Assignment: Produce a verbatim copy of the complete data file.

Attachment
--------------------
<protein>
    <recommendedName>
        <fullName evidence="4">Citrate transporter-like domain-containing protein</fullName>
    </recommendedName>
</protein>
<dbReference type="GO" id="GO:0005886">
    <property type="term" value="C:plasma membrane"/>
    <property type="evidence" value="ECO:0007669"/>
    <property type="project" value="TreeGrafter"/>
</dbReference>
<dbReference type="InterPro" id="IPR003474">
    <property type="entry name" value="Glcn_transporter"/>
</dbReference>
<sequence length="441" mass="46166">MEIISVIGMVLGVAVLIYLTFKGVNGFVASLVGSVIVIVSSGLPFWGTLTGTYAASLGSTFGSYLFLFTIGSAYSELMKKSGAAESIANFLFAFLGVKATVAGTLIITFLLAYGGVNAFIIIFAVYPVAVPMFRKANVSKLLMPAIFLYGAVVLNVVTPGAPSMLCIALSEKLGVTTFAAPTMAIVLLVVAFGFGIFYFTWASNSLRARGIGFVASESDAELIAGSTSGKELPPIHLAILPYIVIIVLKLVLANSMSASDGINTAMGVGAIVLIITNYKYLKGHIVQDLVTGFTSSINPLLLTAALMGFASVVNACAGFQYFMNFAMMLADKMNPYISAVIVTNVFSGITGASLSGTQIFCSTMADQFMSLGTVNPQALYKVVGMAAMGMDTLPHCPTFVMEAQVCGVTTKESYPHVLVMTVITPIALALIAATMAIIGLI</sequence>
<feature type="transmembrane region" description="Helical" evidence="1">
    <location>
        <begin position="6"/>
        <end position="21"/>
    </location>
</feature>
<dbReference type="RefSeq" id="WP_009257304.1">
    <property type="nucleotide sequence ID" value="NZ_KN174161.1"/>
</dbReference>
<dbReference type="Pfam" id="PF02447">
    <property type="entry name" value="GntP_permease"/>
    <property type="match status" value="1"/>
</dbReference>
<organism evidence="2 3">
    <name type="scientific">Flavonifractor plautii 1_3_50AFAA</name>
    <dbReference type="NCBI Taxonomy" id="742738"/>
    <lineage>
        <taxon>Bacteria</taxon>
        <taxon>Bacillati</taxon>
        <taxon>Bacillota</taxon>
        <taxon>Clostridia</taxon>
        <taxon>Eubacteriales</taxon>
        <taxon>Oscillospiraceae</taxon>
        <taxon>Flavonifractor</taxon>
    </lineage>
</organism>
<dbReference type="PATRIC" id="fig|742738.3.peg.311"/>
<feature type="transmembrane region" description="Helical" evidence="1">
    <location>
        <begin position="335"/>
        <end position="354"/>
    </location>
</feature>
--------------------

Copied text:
<protein>
    <recommendedName>
        <fullName evidence="4">Citrate transporter-like domain-containing protein</fullName>
    </recommendedName>
</protein>
<dbReference type="GO" id="GO:0005886">
    <property type="term" value="C:plasma membrane"/>
    <property type="evidence" value="ECO:0007669"/>
    <property type="project" value="TreeGrafter"/>
</dbReference>
<dbReference type="InterPro" id="IPR003474">
    <property type="entry name" value="Glcn_transporter"/>
</dbReference>
<sequence length="441" mass="46166">MEIISVIGMVLGVAVLIYLTFKGVNGFVASLVGSVIVIVSSGLPFWGTLTGTYAASLGSTFGSYLFLFTIGSAYSELMKKSGAAESIANFLFAFLGVKATVAGTLIITFLLAYGGVNAFIIIFAVYPVAVPMFRKANVSKLLMPAIFLYGAVVLNVVTPGAPSMLCIALSEKLGVTTFAAPTMAIVLLVVAFGFGIFYFTWASNSLRARGIGFVASESDAELIAGSTSGKELPPIHLAILPYIVIIVLKLVLANSMSASDGINTAMGVGAIVLIITNYKYLKGHIVQDLVTGFTSSINPLLLTAALMGFASVVNACAGFQYFMNFAMMLADKMNPYISAVIVTNVFSGITGASLSGTQIFCSTMADQFMSLGTVNPQALYKVVGMAAMGMDTLPHCPTFVMEAQVCGVTTKESYPHVLVMTVITPIALALIAATMAIIGLI</sequence>
<feature type="transmembrane region" description="Helical" evidence="1">
    <location>
        <begin position="6"/>
        <end position="21"/>
    </location>
</feature>
<dbReference type="RefSeq" id="WP_009257304.1">
    <property type="nucleotide sequence ID" value="NZ_KN174161.1"/>
</dbReference>
<dbReference type="Pfam" id="PF02447">
    <property type="entry name" value="GntP_permease"/>
    <property type="match status" value="1"/>
</dbReference>
<organism evidence="2 3">
    <name type="scientific">Flavonifractor plautii 1_3_50AFAA</name>
    <dbReference type="NCBI Taxonomy" id="742738"/>
    <lineage>
        <taxon>Bacteria</taxon>
        <taxon>Bacillati</taxon>
        <taxon>Bacillota</taxon>
        <taxon>Clostridia</taxon>
        <taxon>Eubacteriales</taxon>
        <taxon>Oscillospiraceae</taxon>
        <taxon>Flavonifractor</taxon>
    </lineage>
</organism>
<dbReference type="PATRIC" id="fig|742738.3.peg.311"/>
<feature type="transmembrane region" description="Helical" evidence="1">
    <location>
        <begin position="335"/>
        <end position="354"/>
    </location>
</feature>